The Beatles and Rock and Roll
The 1960’s was a period of great experimentation in popular music and youth culture. ‘Discuss with a reference to least ONE rock band performer’. The sixties saw serge of experimentation in most spheres of public and private life that can be better understood in reference to the economic, social, and racial climate of the time. As the civil rights struggle built momentum, rock and soul became more accessible to both black and white teens. Also an increasing violent society that reflected upon images of Vietnam that would generate a musical revolution of a post World War 2, a generation hungry to make a cultural statement.
To better understand this concept it is imperative we go back a decade to the 1950’s, which provided the right cultural, social and political conditions for the emergence of a new musical form in the 60’s. As the 50’s were seen as a period of immense prosperity and conformity, this homogenous conformist environment was created through almost every thing being mass-produced. From food, to housing to culture, identical units of consumer products were being produced in the millions. This mass conformity would later have a very important impact on the youth culture and music of the 60’s.
As the 50’s tried to enforce its ideals upon its young ”to be part of a group. ” And that ”to stand out” was bad; to be ”weird” was not normal. These concepts focused on the children and socialising them in the ”right” way through various organisations and activities. This attempt at forcing values ultimately produced a spoiled generation. It was labelled the ”corporate mind” allowing the conformity to produce order. Money seemed plentiful there was no need for ”self-denial”, and materialism was a way of life.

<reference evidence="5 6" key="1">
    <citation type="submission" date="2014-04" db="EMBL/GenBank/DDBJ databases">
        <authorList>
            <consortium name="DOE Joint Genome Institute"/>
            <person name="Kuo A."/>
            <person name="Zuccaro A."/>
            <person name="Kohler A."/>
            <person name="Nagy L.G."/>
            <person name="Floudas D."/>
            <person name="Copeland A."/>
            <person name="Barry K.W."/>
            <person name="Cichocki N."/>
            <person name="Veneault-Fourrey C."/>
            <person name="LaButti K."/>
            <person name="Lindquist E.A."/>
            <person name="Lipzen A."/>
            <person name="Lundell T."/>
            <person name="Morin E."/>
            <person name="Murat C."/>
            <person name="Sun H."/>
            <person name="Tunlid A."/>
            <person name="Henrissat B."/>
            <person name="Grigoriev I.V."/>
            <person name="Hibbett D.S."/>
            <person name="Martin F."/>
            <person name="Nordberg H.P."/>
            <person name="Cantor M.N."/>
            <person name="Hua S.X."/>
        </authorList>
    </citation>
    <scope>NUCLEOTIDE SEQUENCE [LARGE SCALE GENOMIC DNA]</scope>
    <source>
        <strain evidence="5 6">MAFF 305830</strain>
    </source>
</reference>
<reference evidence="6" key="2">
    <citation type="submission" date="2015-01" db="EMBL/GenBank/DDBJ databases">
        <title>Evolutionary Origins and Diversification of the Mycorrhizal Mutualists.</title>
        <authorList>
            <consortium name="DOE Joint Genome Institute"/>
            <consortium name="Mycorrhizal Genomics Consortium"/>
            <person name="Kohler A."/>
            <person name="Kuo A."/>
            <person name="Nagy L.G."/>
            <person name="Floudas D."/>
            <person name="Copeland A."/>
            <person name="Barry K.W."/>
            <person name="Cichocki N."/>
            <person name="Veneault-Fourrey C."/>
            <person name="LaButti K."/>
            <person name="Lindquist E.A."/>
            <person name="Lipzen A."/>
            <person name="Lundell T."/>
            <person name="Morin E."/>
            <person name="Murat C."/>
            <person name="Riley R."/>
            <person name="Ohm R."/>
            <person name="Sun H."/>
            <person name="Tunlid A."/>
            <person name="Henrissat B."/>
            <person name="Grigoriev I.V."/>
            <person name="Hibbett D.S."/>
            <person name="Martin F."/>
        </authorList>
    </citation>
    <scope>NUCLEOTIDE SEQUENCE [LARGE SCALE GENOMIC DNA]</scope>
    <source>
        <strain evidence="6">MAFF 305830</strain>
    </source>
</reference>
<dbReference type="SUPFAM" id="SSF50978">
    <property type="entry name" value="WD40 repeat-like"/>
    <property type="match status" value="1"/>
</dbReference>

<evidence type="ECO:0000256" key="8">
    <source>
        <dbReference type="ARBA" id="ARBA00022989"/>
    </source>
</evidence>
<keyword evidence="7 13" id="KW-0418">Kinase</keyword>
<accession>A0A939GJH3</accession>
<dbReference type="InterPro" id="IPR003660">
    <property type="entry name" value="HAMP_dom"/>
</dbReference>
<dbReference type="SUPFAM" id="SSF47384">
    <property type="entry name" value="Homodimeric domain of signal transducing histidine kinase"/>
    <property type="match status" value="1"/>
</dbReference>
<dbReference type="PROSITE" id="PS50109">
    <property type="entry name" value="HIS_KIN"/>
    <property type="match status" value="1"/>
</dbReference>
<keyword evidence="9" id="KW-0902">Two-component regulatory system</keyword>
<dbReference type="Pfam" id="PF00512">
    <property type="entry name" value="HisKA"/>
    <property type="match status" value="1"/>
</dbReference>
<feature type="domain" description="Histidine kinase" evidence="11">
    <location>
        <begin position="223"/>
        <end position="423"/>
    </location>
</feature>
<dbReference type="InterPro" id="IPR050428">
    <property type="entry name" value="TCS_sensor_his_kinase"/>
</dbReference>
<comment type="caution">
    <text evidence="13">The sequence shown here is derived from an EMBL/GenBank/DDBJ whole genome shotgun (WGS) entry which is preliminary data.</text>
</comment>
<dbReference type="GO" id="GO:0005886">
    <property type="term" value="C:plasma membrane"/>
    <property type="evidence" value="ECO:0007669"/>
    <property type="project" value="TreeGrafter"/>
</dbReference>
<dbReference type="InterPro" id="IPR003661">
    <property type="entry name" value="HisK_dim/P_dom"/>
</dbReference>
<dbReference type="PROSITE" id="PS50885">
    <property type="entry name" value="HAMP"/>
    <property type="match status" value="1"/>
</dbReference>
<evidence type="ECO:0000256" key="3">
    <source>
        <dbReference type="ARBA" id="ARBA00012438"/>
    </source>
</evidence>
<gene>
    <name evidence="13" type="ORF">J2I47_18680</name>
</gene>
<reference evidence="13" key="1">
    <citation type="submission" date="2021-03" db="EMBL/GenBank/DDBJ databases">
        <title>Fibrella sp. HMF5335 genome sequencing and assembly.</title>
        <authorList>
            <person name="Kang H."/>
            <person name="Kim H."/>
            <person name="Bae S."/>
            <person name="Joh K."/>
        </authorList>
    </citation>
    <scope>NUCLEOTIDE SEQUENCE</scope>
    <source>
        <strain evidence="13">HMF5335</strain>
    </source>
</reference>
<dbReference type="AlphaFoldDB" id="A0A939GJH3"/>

New advances in technology promised new and better lives and the people bought into it, as they believed a better life was in the making and the that science was responsible. The single-minded pursuit of money created a gap between children and their parents. The promise of a better life seemed to been dissolved, thus creating a visible gap between the rich and poor. While the suburbs were reflective of the newest time saving technologies, and entertainment advances, the inner cities were economic prisons, providing no jobs, little municipal services, and little means of escape.
This socio-economic gap would allow rock and roll to flourish. The children of the 50’s were not considered people with valid ideas and emotions, but something on the lines of a showpiece. As outward appearances meant everything, bad behaviour was not considered normal. Even television at the time stressed this importance of this so-called normality. It most often entailed being in a vegetative state, thus creating repression among the youth, which inevitably exploded into the individualism and free love of the 60’s. Slogans like ”control your emotions” would turn into banners such as ”if it feels good do it.
” Another key factor that played a key role in the experimentation of the 60’s was the threat of communism and atomic war that inadvertently effected the development of American youth culture for some time, as it brought fourth this constant paranoia in American society. As for many Americans this struggle against communism was seen as a fight between good and evil, which brought censorship as the older generation of Americans believed that this new form of artistic expression being introduced to the popular culture at the time would erode the values of young people.
Any questionable books could be censored; the printed word was far easier to suppress then rock and roll. Rock proved to be a formidable force that moved American youth into a totally new existence. This new form of music ran opposed to everything that the television had deemed acceptable. Weirdness was embraced through such people as Little Richard, and its black origins in words; style and implications threatened white parental society. Through the Beatles and Rock and Roll, the rebellion against suburbia was started.